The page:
A proclamation of sexual attraction. A hand resting on the knee. A flirty text message. From the right person at the right time, they can make you feel great. But from the wrong person or at the wrong time, an innuendo-laden text becomes creepy and an unwanted touch can make you feel uncomfortable and ashamed. As the number of women making claims against Hollywood film producer Harvey Weinstein grows by the day, women around the world have spoken on social media about their experiences of sexual harassment under the #metoo Twitter hashtag. Weinstein wielded great power, able to make or break his alleged victims' careers, but harassment can be just as damaging away from work. In a global debate, the question of how we define sexual harassment is not altogether clear. And that line between flirtation and harassment is a very fine - and often blurred - one.

10-19-17 The woman who taught us about chimps
The woman who taught us about chimps
When Jane Goodall first went to Africa to study chimpanzees, she had no formal scientific training - but still managed to win the trust of the primates, leading to groundbreaking observations. In Jane, those studies come to life in 140 hours of never-before-seen footage of Goodall from 1962.

10-19-17 Gitanjali Rao: Girl of 11 takes US young scientist prize
Gitanjali Rao: Girl of 11 takes US young scientist prize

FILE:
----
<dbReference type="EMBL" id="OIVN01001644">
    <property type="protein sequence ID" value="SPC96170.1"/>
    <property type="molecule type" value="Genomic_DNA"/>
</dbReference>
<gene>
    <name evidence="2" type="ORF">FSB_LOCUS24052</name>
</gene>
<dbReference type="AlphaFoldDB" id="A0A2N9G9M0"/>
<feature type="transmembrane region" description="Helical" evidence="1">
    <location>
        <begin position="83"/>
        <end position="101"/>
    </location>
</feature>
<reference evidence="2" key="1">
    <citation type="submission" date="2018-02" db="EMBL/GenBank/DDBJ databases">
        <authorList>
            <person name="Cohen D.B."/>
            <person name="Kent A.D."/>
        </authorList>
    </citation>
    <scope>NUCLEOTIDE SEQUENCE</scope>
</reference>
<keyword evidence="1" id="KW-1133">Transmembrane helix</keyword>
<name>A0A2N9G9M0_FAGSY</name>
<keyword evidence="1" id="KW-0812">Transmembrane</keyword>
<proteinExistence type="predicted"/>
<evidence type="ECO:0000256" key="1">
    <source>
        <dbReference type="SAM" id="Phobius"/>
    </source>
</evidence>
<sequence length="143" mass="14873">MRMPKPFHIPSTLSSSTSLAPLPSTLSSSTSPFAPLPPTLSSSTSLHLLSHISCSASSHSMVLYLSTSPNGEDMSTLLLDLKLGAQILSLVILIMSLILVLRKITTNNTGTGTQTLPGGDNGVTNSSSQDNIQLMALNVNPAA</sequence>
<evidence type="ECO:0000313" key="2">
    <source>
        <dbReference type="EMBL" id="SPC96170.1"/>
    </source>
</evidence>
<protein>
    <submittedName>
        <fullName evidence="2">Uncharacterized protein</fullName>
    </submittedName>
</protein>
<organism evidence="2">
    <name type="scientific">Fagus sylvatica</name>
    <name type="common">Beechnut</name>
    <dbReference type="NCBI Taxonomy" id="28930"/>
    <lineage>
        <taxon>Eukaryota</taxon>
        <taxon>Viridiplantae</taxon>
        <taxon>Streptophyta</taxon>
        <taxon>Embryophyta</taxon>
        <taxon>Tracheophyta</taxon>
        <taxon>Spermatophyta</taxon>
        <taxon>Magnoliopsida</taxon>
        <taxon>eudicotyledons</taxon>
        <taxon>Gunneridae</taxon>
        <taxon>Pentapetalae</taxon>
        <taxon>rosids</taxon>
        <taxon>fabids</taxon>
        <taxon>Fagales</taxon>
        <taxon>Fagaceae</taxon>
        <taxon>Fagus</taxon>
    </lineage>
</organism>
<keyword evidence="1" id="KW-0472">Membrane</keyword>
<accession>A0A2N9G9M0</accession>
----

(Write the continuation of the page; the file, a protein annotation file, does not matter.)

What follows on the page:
A schoolgirl aged 11 has been honoured as "America's top young scientist" for inventing a quick, low-cost test to detect lead-contaminated water. Gitanjali Rao was selected from 10 finalists who had spent three months collaborating with scientists to develop their ideas. Her device uses carbon nanotubes to detect the presence of lead. Thousands of US water systems are reportedly contaminated by lead. Gitanjali's invention was inspired by the scandal in Flint, Michigan, where officials are facing charges including manslaughter over water contamination in 2014-15, she told Business Insider. Until now, testing reliably for lead was expensive and meant sending away samples for analysis. But Gitanjali's portable invention - named Tethys, after the Greek goddess for fresh water - allows a sensor linked to a mobile app to give an accurate, almost immediate analysis via a mobile app. "If you take a shower in contaminated water, you do get rashes and that can easily be studied by an epidemiologist," she told Business Insider. "And if somebody drinks lead in their water, their children might have small, minor defects." Gitanjali said she wanted to further refine the device so it could eventually go on the market. She said she wanted to be either a geneticist or epidemiologist when she grew up.